IMAGINED WORLDS

A leading scientist speculates on far-future scientific developments and their possible impact on the human condition. Dyson (From Eros to Gaia, 1992, etc.) points out that our culture has apparently lost its long-range vision. Drawing on a fascinating cross-section of scientific and technological history, the professor emeritus at Princeton's Institute for Advanced Study lays the groundwork for a longer view, with a special interest in making the case for what has been called ``small science.'' He argues that massive projects with politically imposed deadlines (e.g., nuclear power plants) are incapable of developing naturally, because any failure is likely to be so massive that it brings all progress to a stop. When a smaller project fails, others can learn from it and build something better. Dyson contrasts two scientific styles: the Napoleonic, with huge teams and enormous budgets, under dictatorial supervision, and the Tolstoyan, in which creative anarchy is the rule. The Tolstoyan can thrive in times when tight budgets force such Napoleonic projects as the Superconducting Supercollidor onto the scrap heap. Looking ahead, Dyson suspects that the greatest surprises will come from the biological sciences. Genetic engineering is barely in its infancy; the visions of Jurassic Park or Brave New World could well become realities within a few centuries. Dyson bravely peers into even more distant vistas, to eras normally the province of science fiction; a million years in the future, the human race is likely to be altered almost beyond recognition—especially if a significant fraction of the population moves off Earth into environments that we can barely imagine. Finally, Dyson examines the interaction between scientific progress and social justice, and asks to what extent science should inquire into the application of its discoveries. At every turn, he illustrates his subject with reference to a wide range of writers and philosophers, making the book a delight to read. Essential reading for anyone who looks beyond the coming millennium.

Pub Date: April 1, 1997

ISBN: 0-674-53908-7

Page Count: 192

Publisher: Harvard Univ.

Review Posted Online: May 20, 2010

Kirkus Reviews Issue: Feb. 1, 1997

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WHAT A WONDERFUL WORLD

A LIFETIME OF RECORDINGS

Noted jazz and pop record producer Thiele offers a chatty autobiography. Aided by record-business colleague Golden, Thiele traces his career from his start as a ``pubescent, novice jazz record producer'' in the 1940s through the '50s, when he headed Coral, Dot, and Roulette Records, and the '60s, when he worked for ABC and ran the famous Impulse! jazz label. At Coral, Thiele championed the work of ``hillbilly'' singer Buddy Holly, although the only sessions he produced with Holly were marred by saccharine strings. The producer specialized in more mainstream popsters like the irrepressibly perky Teresa Brewer (who later became his fourth wife) and the bubble-machine muzak-meister Lawrence Welk. At Dot, Thiele was instrumental in recording Jack Kerouac's famous beat- generation ramblings to jazz accompaniment (recordings that Dot's president found ``pornographic''), while also overseeing a steady stream of pop hits. He then moved to the Mafia-controlled Roulette label, where he observed the ``silk-suited, pinky-ringed'' entourage who frequented the label's offices. Incredibly, however, Thiele remembers the famously hard-nosed Morris Levy, who ran the label and was eventually convicted of extortion, as ``one of the kindest, most warm-hearted, and classiest music men I have ever known.'' At ABC/Impulse!, Thiele oversaw the classic recordings of John Coltrane, although he is the first to admit that Coltrane essentially produced his own sessions. Like many producers of the day, Thiele participated in the ownership of publishing rights to some of the songs he recorded; he makes no apology for this practice, which he calls ``entirely appropriate and without any ethical conflicts.'' A pleasant, if not exactly riveting, memoir that will be of most interest to those with a thirst for cocktail-hour stories of the record biz. (25 halftones, not seen)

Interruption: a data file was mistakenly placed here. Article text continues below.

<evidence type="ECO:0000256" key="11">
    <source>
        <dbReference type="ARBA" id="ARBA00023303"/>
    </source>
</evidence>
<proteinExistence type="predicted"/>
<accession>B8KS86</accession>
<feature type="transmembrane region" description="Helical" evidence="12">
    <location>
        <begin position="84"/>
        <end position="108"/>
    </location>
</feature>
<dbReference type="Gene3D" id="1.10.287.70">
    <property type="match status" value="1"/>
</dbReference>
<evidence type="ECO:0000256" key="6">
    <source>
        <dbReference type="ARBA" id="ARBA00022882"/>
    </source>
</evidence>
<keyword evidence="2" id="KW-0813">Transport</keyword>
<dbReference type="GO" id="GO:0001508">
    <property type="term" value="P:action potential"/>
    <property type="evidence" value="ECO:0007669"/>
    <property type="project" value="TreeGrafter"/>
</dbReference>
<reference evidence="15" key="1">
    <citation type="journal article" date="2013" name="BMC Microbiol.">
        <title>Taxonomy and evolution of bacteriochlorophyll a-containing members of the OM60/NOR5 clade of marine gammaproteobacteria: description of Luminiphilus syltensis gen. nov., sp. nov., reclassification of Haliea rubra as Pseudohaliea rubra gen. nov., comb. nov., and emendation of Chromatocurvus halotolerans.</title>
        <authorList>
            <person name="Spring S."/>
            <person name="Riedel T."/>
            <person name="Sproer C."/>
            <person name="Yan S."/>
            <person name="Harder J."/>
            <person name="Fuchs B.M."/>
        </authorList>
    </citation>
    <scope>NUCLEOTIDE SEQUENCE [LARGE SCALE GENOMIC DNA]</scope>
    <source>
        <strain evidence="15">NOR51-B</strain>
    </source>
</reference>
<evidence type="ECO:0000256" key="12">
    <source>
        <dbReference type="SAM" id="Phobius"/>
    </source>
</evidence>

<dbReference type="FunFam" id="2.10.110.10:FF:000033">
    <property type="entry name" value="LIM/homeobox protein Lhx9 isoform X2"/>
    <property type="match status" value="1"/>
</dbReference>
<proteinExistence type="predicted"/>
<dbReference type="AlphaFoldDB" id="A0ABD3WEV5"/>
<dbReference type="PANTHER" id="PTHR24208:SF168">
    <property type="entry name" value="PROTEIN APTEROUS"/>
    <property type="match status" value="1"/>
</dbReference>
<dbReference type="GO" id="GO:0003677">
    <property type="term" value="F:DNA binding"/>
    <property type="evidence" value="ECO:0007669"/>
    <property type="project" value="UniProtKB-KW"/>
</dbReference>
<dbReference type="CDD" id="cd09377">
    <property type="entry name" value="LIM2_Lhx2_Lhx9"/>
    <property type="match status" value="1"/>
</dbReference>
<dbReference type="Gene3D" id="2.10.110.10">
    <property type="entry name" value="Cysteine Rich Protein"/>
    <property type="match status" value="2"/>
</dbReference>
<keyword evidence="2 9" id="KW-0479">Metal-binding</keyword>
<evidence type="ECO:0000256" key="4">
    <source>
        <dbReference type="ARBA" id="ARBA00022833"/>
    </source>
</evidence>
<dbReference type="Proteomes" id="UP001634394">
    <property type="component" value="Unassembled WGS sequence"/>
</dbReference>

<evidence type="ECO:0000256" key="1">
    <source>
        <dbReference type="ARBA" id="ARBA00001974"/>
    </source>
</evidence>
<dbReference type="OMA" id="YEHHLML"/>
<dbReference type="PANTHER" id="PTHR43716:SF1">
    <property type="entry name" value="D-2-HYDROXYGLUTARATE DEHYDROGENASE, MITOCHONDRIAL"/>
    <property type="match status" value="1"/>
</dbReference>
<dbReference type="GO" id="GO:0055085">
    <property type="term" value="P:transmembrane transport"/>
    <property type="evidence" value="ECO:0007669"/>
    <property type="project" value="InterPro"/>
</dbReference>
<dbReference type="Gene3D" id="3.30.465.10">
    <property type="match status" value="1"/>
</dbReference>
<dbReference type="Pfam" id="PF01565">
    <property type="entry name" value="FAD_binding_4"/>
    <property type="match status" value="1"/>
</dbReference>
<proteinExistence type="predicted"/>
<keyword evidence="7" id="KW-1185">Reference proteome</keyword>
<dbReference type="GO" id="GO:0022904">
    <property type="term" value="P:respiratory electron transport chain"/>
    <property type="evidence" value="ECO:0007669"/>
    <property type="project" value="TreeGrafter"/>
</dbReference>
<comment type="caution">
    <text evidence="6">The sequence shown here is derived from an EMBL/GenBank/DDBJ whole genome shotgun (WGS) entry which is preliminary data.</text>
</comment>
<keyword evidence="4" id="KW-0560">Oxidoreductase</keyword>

Pub Date: May 1, 1995

ISBN: 0-19-508629-4

Page Count: 224

Publisher: Oxford Univ.

Review Posted Online: May 20, 2010

Kirkus Reviews Issue: March 1, 1995

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MARTIN LUTHER KING, JR. AND THE MARCH ON WASHINGTON

This early reader is an excellent introduction to the March on Washington in 1963 and the important role in the march played by Martin Luther King Jr. Ruffin gives the book a good, dramatic start: “August 28, 1963. It is a hot summer day in Washington, D.C. More than 250,00 people are pouring into the city.” They have come to protest the treatment of African-Americans here in the US. With stirring original artwork mixed with photographs of the events (and the segregationist policies in the South, such as separate drinking fountains and entrances to public buildings), Ruffin writes of how an end to slavery didn’t mark true equality and that these rights had to be fought for—through marches and sit-ins and words, particularly those of Dr. King, and particularly on that fateful day in Washington. Within a year the Civil Rights Act of 1964 had been passed: “It does not change everything. But it is a beginning.” Lots of visual cues will help new readers through the fairly simple text, but it is the power of the story that will keep them turning the pages. (Easy reader. 6-8)

Pub Date: Jan. 1, 2001

ISBN: 0-448-42421-5

Page Count: 48

Publisher: Grosset & Dunlap

Review Posted Online: May 20, 2010

Kirkus Reviews Issue: Dec. 1, 2000

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